Leonel v. American Airlines, Inc., 400 F.3d 702 (9th Cir. 2005)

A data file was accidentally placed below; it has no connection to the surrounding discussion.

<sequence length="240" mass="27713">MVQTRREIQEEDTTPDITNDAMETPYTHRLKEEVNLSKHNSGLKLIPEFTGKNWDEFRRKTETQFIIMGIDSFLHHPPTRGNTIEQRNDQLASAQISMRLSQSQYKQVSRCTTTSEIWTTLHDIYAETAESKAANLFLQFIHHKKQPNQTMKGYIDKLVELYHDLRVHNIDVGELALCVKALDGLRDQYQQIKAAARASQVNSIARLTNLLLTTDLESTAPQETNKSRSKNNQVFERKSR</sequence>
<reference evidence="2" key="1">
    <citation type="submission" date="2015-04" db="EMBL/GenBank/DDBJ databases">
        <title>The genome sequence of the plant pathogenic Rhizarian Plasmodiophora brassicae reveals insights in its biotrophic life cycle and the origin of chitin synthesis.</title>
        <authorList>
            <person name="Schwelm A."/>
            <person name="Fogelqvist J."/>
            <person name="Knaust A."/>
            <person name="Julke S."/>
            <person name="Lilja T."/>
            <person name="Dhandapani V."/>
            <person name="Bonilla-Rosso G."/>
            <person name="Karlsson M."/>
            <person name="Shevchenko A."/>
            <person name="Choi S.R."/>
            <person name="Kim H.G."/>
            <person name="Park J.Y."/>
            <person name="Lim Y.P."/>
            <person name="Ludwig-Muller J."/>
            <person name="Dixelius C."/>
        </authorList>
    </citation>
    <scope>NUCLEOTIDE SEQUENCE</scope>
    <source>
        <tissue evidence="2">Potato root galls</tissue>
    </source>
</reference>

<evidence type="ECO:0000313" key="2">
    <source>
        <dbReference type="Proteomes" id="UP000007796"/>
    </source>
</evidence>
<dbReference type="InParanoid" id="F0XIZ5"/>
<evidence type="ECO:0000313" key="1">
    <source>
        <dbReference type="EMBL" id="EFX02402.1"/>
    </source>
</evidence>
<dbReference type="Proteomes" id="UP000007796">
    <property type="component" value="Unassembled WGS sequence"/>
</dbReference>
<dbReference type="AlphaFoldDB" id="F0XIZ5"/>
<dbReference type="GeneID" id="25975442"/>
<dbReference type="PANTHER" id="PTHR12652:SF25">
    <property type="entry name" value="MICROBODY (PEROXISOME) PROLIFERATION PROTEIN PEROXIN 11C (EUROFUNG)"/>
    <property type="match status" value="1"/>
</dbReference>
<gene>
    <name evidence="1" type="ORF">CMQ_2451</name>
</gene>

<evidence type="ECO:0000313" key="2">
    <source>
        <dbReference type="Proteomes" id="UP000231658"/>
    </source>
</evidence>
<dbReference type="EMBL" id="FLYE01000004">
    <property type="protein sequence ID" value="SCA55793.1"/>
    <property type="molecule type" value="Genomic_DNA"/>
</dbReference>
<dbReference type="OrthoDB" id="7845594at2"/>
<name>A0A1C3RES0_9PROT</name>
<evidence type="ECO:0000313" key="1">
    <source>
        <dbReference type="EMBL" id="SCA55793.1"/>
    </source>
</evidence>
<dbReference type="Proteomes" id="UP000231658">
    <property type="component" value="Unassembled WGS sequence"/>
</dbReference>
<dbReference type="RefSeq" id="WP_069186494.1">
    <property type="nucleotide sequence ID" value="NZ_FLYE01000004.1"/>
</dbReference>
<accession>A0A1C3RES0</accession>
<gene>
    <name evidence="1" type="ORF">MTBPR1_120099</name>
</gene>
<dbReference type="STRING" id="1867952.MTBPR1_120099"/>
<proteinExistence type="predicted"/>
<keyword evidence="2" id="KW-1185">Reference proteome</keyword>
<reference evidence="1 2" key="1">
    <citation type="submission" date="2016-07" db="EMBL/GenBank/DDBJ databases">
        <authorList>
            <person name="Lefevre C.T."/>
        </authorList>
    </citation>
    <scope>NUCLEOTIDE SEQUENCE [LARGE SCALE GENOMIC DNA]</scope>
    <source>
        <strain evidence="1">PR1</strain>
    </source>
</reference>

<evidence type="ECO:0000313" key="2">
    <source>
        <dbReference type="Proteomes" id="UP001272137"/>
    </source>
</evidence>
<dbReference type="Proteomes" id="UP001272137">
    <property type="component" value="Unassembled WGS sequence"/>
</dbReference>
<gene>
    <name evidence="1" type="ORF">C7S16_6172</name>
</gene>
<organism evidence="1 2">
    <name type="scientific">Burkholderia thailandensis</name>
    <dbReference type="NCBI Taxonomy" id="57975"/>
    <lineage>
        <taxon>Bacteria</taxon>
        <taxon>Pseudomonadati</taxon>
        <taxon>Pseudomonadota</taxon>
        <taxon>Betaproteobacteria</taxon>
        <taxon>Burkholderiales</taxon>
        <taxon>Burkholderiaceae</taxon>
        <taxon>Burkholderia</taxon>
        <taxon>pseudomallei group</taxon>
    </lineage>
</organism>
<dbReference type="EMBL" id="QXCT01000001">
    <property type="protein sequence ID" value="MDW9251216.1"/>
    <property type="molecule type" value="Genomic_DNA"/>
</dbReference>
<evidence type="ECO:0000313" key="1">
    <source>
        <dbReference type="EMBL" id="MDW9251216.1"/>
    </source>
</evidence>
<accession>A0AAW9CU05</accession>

Walber Leonel and two other individuals applied for flight attendant positions with American Airlines. Plaintiffs were interviewed in Dallas and received conditional offers of employment, contingent upon their passing background checks and medical examinations. Although none of the applicants disclosed his HIV-positive status or related medications, American conducted tests on the blood samples obtained during the examinations, discovered the applicants’ HIV status and then rescinded the job offers, citing the applicants’ failure to disclose information during the medical examinations. Although the district court granted American’s motion for summary judgment of plaintiffs’ claims for violations of the Americans with Disabilities Act, the California Fair Employment and Housing Act, the California Constitution’s right to privacy, and the Unfair Competition Law, the Ninth Circuit reversed. The appellate court held that the medical examinations were improperly premature since none of the plaintiffs had yet passed his background check when the examinations were conducted. Furthermore, the court held that American may have violated the applicants’ privacy by performing blood tests outside of the ordinary or accepted medical practice regarding general or pre-employment medical exams.